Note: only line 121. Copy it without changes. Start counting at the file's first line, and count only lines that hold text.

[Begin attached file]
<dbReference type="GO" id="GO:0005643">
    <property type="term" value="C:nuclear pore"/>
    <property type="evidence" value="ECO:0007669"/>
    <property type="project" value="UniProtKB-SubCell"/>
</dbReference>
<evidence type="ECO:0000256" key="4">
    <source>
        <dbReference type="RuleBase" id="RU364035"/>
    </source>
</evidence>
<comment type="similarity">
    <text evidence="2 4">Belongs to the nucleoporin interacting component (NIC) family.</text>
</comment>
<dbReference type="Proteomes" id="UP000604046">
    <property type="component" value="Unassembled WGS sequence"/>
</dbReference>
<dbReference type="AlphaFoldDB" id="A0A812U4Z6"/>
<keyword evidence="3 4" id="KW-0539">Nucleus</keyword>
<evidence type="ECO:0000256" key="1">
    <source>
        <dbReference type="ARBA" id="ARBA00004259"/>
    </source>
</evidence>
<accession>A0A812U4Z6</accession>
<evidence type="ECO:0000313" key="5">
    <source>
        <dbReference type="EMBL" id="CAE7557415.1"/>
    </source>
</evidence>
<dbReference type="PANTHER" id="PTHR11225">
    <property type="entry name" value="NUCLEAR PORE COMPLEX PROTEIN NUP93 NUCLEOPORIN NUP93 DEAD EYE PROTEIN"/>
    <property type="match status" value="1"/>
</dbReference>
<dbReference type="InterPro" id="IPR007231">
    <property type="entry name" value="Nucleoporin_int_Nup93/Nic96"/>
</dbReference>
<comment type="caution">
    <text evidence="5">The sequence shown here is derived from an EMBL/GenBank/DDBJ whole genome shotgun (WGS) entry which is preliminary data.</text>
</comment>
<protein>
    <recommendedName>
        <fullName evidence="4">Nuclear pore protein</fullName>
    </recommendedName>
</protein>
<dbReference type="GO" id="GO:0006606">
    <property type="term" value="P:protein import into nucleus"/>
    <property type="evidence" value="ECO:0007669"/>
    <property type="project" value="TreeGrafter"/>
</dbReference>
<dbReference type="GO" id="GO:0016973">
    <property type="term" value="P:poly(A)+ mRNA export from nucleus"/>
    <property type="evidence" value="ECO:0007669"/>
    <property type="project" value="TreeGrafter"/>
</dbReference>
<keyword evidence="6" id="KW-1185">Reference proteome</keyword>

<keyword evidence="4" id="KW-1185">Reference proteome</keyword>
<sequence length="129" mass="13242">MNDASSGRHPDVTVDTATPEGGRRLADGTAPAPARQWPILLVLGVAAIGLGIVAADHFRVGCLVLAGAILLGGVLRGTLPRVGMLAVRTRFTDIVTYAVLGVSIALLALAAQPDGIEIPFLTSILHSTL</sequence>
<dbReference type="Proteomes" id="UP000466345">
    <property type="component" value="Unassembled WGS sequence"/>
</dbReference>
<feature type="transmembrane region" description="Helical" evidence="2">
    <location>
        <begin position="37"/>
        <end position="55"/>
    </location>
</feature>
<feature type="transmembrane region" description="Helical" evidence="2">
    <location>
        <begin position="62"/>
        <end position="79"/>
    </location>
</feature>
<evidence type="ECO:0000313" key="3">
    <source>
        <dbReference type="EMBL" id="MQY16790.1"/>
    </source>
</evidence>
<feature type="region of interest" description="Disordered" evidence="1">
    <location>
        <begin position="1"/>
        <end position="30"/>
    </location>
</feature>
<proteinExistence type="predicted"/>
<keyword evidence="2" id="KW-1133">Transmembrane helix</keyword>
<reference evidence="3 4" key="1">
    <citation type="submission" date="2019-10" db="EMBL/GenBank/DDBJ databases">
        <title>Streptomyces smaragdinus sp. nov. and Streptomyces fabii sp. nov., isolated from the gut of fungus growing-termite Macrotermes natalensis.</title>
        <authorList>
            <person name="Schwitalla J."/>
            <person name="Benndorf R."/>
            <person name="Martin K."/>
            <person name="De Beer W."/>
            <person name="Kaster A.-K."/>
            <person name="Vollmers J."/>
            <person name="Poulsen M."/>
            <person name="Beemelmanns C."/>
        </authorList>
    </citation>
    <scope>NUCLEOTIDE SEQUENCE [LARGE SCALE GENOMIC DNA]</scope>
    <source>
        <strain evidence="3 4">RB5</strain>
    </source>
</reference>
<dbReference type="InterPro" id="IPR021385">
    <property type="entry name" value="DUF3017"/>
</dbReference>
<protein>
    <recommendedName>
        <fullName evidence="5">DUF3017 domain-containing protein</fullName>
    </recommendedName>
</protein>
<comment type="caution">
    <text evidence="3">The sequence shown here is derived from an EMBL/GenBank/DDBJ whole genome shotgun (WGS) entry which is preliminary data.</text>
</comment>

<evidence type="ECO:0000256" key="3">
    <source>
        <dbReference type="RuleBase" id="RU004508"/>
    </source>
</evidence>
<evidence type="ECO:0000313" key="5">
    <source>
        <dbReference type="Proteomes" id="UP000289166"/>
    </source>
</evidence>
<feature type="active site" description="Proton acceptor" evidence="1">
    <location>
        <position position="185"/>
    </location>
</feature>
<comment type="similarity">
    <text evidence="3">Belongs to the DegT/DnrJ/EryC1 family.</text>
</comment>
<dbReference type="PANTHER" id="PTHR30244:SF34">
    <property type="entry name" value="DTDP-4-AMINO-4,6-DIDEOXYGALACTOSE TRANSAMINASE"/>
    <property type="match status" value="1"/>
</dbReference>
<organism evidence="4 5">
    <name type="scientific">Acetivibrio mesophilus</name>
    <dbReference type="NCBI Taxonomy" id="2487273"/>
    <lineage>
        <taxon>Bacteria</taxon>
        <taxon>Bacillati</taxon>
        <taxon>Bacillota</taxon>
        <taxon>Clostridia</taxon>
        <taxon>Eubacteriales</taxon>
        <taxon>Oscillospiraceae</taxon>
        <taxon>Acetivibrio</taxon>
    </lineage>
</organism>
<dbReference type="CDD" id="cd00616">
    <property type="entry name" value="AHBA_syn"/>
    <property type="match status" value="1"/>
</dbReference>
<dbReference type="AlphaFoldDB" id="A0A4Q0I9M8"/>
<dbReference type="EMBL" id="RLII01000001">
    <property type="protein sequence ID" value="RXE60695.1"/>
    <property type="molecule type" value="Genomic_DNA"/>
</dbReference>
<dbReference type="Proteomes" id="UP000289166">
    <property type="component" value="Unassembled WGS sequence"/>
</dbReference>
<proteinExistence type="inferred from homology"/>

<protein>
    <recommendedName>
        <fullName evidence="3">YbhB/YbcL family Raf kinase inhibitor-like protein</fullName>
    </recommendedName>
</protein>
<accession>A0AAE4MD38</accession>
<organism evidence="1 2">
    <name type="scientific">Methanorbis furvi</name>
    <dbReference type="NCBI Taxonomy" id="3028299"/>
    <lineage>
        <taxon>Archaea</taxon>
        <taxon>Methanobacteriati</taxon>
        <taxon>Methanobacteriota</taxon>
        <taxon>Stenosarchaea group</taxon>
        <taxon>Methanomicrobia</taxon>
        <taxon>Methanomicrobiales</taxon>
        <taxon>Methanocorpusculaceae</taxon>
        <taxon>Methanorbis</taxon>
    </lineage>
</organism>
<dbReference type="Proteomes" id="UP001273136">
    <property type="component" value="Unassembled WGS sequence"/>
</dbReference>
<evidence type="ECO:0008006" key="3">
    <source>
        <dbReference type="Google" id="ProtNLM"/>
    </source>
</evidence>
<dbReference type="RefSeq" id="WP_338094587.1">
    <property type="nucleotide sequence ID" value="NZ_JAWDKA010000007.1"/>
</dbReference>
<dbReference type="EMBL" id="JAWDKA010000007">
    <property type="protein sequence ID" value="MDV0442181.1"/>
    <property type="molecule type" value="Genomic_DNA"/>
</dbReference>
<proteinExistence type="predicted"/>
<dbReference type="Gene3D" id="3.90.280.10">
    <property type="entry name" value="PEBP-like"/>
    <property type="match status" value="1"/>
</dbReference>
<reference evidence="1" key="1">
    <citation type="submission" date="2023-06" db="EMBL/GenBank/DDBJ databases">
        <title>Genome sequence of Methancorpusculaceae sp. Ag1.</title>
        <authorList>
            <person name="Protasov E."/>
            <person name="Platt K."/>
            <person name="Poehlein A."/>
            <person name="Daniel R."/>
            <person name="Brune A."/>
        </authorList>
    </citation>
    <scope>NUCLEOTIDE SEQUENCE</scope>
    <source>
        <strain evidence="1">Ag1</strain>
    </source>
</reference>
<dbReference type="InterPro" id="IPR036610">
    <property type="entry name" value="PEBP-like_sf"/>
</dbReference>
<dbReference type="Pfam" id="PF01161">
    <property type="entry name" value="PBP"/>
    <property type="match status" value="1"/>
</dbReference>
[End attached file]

<evidence type="ECO:0000313" key="5">